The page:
715,837

11,506

1,078

47
Other Urban Area 99.1% 99.3% 98.7% 98.5%

50.7%

0.1%

0.1%

0%
735,822 Premises 728,857 730,662 726,315 724,823

372,991

745

745

57
Accessible Rural 89.2% 78.2% 73.4% 72.1%

5%

0.34%

0.34%

5.7%
336,203 Premises 299,799 262,925 246,849 242,351

16,917

1,136

1,136

19,006
Accesssible Small Town 97.4% 99.1% 96.7% 96.3%

5.8%

0.19%

0.19%

0%
214,634 Premises 209,021 212,607 207,642 206,776

12,388

413

413

44
Remote Rural 81.3% 66.8% 61.9% 60.6%

0.3%

0.33%

0.33%

8.5%
87,938 Premises 71,536 58,775 54,466 53,271

288

288

288

7,463
Very Remote Rural 74.4% 61.6% 56.2% 54.4%

0.2%

0.24%

0.24%

7.5%
83,782 Premises 62,357 52,645 47,111 45,563

201

201

201

6,265
Remote Small Town 97.2% 99.4% 96.7% 96.2%

0% 

0% 0%
63,442 Premises 61,697 63,086 61,333 61,013

0

0

0

0
Very Remote Small Town 98.4% 98.5% 96.9% 95.8%

0%

0.01%

0.01%

0.1%
35,971 Premises 35,404 35,438 34,841 34,448

4

4

4 34

The table highlights the variations across the different geographies of Scotland with the general rule being if you live in a town then connectivity is likely to reasonable already, but there are still pockets in those areas that need resolving. As people will notice the 15 Mbps and faster column is sometimes higher than the fibre based column and this is because if you live close enough to the telephone exchange and have access to ADSL2+ then speeds in the 15 Mbps and faster region are possible.

In terms of what £600m can deliver, if Scotland reaches the 95% superfast marker then there would be 131,000 premises left to be brought up to a 30 Mbps and faster standard, so an overly simplistic sharing would mean a budget of £4,580 per premise and as the £600m is from the Scottish Budget we can expect additional funding from local authorities and the commercial partner too. Clearly though Scotland does not have a uniform premise density and while delivering Exchange Only upgrades for the remaining parts of the central belt will be relatively cheap i.e. in the usual £250-400 per premise range getting those in the very remote rural areas to superfast speeds may prove very expensive e.g. even if you reduce costs and used fixed wireless you might be looking at just 20 to 30 premises per mast (not per sector but total mast). The reason for not trying to do the envelope calculation by the different rural areas is that we can see some urban EO lines pencilled in for full fibre so need to see how much of that is delivered and there are even some smaller exchanges marked down for a mixture of VDSL2 and FTTP to still deliver. The budget does seem to support the idea of a high proportion of full fibre in the R100 project, so fingers crossed.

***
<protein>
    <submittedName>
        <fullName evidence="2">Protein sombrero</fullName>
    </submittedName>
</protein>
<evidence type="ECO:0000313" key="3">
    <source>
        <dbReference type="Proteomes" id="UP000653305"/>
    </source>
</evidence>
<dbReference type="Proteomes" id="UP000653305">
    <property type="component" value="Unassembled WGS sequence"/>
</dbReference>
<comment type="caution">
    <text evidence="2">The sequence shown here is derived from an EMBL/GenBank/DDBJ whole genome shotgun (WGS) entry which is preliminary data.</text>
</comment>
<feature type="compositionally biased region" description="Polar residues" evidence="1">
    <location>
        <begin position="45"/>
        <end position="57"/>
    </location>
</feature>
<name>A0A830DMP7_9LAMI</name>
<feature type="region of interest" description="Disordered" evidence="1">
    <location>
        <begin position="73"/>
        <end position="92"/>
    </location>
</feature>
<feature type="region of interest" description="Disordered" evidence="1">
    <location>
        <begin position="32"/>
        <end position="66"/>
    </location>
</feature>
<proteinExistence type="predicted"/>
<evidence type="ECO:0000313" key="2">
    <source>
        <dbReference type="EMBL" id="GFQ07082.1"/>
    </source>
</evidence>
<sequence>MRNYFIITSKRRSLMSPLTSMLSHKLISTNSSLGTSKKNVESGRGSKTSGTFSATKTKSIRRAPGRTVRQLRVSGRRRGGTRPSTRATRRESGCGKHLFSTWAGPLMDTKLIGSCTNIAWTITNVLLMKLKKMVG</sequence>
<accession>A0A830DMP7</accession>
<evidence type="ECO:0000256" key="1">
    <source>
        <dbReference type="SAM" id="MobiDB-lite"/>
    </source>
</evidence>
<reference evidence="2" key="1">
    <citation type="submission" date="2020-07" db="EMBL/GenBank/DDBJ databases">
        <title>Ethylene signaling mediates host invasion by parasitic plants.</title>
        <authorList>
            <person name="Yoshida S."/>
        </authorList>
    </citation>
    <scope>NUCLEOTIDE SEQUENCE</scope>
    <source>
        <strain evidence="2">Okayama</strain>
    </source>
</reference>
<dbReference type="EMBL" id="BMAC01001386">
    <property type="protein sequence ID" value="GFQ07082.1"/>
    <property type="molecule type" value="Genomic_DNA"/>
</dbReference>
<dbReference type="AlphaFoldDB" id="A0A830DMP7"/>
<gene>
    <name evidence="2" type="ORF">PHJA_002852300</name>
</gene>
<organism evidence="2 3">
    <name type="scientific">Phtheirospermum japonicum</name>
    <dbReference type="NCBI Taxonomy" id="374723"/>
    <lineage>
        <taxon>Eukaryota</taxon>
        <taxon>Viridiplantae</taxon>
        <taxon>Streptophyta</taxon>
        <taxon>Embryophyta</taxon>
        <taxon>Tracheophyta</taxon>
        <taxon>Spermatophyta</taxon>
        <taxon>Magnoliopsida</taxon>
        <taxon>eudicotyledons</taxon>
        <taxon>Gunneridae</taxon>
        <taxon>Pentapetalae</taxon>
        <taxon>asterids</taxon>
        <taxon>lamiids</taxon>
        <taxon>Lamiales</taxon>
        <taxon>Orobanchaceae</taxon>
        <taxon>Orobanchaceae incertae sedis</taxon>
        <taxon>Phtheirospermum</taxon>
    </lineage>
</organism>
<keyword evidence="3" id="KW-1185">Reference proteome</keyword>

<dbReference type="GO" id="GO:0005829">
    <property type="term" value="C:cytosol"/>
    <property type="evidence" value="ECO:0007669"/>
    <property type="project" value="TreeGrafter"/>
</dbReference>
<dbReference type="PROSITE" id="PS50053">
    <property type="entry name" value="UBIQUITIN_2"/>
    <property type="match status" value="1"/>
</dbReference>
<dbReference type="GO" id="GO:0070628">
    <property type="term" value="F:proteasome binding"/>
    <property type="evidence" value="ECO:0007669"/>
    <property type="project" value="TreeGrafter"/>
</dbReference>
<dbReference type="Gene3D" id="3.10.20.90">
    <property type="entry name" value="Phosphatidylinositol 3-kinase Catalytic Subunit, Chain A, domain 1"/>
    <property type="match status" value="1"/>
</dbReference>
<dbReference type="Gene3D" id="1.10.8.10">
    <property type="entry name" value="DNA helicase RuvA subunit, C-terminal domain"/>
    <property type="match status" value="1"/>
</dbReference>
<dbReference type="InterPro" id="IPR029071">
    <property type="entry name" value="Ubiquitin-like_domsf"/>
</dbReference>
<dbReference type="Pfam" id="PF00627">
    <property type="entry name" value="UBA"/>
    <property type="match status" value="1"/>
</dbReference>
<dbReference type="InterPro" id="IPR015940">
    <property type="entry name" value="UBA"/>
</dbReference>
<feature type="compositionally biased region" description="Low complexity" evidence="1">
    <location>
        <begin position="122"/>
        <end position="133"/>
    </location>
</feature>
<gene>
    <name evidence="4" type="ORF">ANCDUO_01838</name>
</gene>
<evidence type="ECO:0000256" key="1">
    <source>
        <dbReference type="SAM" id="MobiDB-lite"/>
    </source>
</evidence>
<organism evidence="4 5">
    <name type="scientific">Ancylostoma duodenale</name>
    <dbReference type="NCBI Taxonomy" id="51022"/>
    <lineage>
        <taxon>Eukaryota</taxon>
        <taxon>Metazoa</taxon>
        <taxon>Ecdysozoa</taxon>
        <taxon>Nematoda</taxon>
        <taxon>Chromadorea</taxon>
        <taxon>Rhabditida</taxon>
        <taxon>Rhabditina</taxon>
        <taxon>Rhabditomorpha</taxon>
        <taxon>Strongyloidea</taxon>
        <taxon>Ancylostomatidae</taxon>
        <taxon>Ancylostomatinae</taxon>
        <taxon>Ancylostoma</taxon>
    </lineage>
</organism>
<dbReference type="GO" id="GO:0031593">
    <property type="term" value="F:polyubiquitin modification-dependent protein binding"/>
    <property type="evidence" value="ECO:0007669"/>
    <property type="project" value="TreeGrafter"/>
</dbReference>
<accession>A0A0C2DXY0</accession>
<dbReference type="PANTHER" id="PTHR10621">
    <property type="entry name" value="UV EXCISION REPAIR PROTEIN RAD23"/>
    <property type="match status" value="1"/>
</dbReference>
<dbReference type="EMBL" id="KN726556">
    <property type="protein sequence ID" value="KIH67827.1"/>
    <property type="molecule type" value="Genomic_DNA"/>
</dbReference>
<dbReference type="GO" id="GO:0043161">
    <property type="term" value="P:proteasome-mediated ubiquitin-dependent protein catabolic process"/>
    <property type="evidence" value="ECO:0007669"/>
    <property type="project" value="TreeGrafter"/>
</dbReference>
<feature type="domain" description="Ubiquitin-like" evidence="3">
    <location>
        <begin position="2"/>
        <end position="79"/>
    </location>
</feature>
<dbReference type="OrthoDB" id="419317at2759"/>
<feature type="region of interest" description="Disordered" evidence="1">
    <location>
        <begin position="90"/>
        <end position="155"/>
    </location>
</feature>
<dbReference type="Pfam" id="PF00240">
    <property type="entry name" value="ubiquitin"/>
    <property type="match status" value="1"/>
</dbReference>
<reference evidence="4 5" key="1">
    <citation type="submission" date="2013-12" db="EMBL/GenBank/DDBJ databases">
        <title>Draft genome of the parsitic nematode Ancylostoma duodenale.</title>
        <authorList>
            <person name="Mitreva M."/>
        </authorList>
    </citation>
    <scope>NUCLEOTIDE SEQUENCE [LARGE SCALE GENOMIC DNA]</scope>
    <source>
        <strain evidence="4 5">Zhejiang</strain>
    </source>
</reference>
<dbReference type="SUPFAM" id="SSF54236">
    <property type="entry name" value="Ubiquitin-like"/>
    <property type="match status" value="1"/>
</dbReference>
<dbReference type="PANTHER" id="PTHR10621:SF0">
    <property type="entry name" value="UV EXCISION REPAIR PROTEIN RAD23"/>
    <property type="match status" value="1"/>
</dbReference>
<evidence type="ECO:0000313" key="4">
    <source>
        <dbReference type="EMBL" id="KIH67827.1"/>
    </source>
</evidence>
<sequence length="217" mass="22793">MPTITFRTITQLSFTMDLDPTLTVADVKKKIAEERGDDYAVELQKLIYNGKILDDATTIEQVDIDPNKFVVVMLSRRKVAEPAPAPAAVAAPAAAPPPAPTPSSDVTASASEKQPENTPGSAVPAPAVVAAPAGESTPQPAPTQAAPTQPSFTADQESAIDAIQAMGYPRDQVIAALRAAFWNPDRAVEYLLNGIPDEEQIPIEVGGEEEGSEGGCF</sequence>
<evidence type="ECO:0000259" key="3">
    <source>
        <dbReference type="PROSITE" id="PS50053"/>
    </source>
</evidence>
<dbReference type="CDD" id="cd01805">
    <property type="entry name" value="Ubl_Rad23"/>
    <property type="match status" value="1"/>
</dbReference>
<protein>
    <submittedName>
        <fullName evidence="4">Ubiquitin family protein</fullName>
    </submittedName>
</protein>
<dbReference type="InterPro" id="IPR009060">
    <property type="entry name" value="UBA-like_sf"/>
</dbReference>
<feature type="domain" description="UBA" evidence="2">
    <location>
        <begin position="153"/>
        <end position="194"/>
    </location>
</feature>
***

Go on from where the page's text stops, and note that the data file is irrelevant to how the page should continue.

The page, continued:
Comments

@thinkbroadband Fingers crossed, indeed.

  • @StatgeekUK
  • comment via twitter
  • 7 months ago

@thinkbroadband Some more political footy (watch to the end).

https://t.co/dUFOj9e1PX

  • @StatgeekUK
  • comment via twitter
  • 7 months ago

Also sounds like 100% or when the money runs out, so no guarantee of any upgrade even after waiting a further three years

  • brianhe
  • 7 months ago

Not holding my breath for fibre where I live (rural SW Scotland). They would need to run several km of new cabling to reach a handful of properties.Just can't see it happening any time soon (or even lifetime?)! Quite happy to be proved wrong though.

  • MrBeeline
  • 7 months ago

for remote rural, we need to see more fixed wireless or other solutions that are not fttp/fttc as some of us are in the 20/30 house communities.
Don't know why BT/Openreach haven't piloted these schemes as opposed to pushing their 'joint' community/BT initiatives which are just another opportunity to get more funding
0.4mb fixed in EO exchnages (what a great Scottish invention!) has pushed 'those that can' to satellite broadband which as we know isn't a long-term solution

  • jtscotland
  • 7 months ago

I live in Scotland and get superfast now. I don't mind paying extra taxes to improve the situation; I will pay more under the new tax bands. however there is a huge caveat on that. I object in the strongest possible terms to spending so much as one penny on fixed wireless. Fixed wireless is a dead end that will require more spending down the road to replace all the infrastructure with fibre when even higher speeds are needed. *ONLY* fibre is future proof and *ONLY* fibre should be considered.

  • jabuzzard
  • 7 months ago

A very interesting set of statistics. However I'd like to know if anyone can possibly let me know what criteria is used to differentiate between accessible, remote and very remote rural?
The MSP for this area of SW Scotland is trying to get answers from Fergus Ewing, the Cabinet Secretary for the Rural Economy and Connectivity (Scottish Parliament), as to how some, seemingly, absurd decisions have been reached when deciding where in rural Scotland should benefit from the current rollout of fibre broadband.

Any help would be greatly appreciated.

  • rhum
  • 7 months ago

Post a comment

Login Register